The University of Kentucky Press will be publishing a book by retired ETSU Department of History Chairman Colin F. Baxter. Titled The “Secret History of RDX: The Super-Explosive that Helped Win World War II,” the book chronicles the ways in which RDX (Research Department Explosive) contributed to the key Allied victory in the Battle for the Atlantic.
Baxter’s book also has a local flair; RDX was mass-produced in secret at a Kingsport plant called Holston Ordnance Works.
“’The Secret History of RDX’ should be on shelves by the end of May,” said University of Kentucky Press Publicity and Rights Manager Mack McCormick. “It will be released internationally.”
RDX was the most powerful known explosive prior to the invention of the atomic bomb. Packing twice the punch of TNT, RDX proved to be a valuable ingredient in the Torpex aerial depth charges that were used to sink German U-boats throughout the Battle for the Atlantic. Though not without its controversy, RDX succeeded where weaker explosives failed, finally enabling the Allies to obliterate the hulls of Axis ships and submarines. In doing so, the Allies gained control of the Atlantic sea routes.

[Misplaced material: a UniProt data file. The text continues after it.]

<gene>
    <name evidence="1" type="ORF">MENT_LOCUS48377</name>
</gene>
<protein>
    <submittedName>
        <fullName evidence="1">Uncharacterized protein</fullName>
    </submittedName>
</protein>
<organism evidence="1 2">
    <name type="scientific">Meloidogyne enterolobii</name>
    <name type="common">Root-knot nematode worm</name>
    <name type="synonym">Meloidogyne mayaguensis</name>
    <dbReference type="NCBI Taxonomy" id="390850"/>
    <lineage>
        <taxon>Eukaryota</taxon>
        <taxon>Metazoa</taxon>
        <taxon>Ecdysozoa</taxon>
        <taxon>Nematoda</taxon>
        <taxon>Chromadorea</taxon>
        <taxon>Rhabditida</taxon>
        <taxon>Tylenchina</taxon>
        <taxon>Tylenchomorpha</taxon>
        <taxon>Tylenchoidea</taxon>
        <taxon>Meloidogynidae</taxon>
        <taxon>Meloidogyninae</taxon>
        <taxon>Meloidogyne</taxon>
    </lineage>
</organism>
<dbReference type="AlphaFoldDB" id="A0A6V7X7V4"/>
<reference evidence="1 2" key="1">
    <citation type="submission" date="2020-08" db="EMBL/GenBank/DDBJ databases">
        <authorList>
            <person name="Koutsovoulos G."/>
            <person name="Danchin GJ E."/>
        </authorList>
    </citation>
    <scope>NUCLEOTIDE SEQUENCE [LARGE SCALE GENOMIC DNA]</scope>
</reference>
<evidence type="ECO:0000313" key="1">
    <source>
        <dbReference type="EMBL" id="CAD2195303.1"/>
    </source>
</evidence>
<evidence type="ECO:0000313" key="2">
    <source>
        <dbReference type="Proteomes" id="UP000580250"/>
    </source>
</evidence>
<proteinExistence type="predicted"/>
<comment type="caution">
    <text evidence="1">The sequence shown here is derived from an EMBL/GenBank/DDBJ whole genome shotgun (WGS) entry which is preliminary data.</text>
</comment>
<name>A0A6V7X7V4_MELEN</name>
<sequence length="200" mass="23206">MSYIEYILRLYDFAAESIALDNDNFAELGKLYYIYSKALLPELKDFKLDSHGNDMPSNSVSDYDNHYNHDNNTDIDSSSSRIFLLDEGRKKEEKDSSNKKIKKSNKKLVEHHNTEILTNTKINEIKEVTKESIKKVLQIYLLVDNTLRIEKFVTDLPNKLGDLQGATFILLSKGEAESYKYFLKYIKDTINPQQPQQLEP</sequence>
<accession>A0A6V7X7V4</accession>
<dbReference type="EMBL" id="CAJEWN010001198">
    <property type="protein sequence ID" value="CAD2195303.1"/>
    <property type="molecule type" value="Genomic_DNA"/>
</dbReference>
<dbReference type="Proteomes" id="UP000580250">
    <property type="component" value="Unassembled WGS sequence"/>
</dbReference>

“We expect the book to have both regional and international appeal,” said Mr. McCormick.
Complementing the central war narrative, Baxter examines the lives of the men and women who worked at Kingsport’s Holston Ordnance Works. “The Secret History of RDX” elucidates how World War II and its far-reaching consequences affected the lives of East Tennesseans, particularly those who aided the Allied cause from the bounds of their own region.
Local identity hinges largely on the public’s knowledge of a given region’s past and how it relates to the world at large. As one of the first to deeply examine the oft-forgotten role played by East Tennesseans in World War II, Baxter enriches both local and military history.
“The Secret History of RDX will be released in cloth, hardcover and various proprietary ebook versions,” said Mr. McCormick. “The price will be $45 for all versions.”